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HK New Companies Law : Key Changes relating to Private Companies
1 January 2014

With a view to enhance corporate governance, facilitate business operations and modernise the legal infrastructure for incorporation and operations of companies in Hong Kong, a complex new Companies Ordinance (“CO”) was enacted and 12 pieces of subsidiary legislations on technical and procedural matters were introduced. The new CO is expected to come into force on 3 March 2014. All existing holders of Hong Kong companies and intended users must be aware of the changes in this milestone new legislation.

We set out below the main changes relating to private limited companies :-

Abolition of Memorandum of Association (“MA”)

Under the new CO, the requirement for a company to have a MA as a constitutional document is abolished. The new section 67 provides that a person may form a company by, amongst other things, delivering to the Registrar of Companies (“Registrar”) for registration an incorporation form in specified form and a copy of the company’s Articles of Association (“AA”). There are no transitional arrangements for abolition of the MA. The deeming provision under the new section 98 however provides that provisions of the MA of an existing company will be deemed to be regarded as provisions of the company’s AA.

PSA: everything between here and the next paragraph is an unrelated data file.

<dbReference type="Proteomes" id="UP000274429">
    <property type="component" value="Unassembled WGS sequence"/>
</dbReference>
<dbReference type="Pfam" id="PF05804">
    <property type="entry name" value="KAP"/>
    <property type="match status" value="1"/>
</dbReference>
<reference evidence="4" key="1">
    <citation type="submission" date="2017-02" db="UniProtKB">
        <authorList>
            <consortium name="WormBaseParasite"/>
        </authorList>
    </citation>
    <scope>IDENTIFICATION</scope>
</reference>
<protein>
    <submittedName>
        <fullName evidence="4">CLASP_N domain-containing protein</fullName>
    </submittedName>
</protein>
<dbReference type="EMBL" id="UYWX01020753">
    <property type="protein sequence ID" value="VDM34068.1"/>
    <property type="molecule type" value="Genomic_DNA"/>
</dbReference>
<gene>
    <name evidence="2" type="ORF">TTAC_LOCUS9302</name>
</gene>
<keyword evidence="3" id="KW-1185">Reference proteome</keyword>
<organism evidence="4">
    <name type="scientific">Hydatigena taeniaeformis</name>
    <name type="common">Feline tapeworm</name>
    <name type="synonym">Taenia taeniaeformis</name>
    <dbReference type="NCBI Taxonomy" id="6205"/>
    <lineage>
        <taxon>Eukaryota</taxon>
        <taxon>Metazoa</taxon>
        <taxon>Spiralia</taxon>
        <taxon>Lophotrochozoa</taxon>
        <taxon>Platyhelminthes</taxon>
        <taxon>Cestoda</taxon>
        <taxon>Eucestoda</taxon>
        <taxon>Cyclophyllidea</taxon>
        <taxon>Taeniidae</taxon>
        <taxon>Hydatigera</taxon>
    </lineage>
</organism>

Table A in the First Schedule to Cap. 32, in so far as not modified by the provisions of the new CO, will continue to apply to those existing companies who had adopted Table A as their AA.

Abolition of Par Value of Shares

The new CO will adopt a mandatory system of no par value for all local companies with a share capital and relevant concepts such as “authorised share capital”, “share premium” and “nominal value” will be abolished. As a result of the migration to no-par, (1) any provision which states the amount of share capital with which the company proposes to be registered or is registered; and (2) any provision that divides the share capital into shares of a fixed amount, are considered deleted.

Under Schedule 11 to the new CO, there are transitional and deeming provisions relating to the move from par value shares to no-par value shares. The provisions are intended to provide legislative protections to ensure that contractual rights defined by reference to par value and related concepts will not be affected by the abolition of par value.

In addition, due to the migration to no-par, any such condition which states the amount of share capital with which the company proposes to be registered or is registered is regarded as deleted and any such condition that divides the share capital into shares of a fixed amount is also regarded as deleted in the AA (section 98(4)).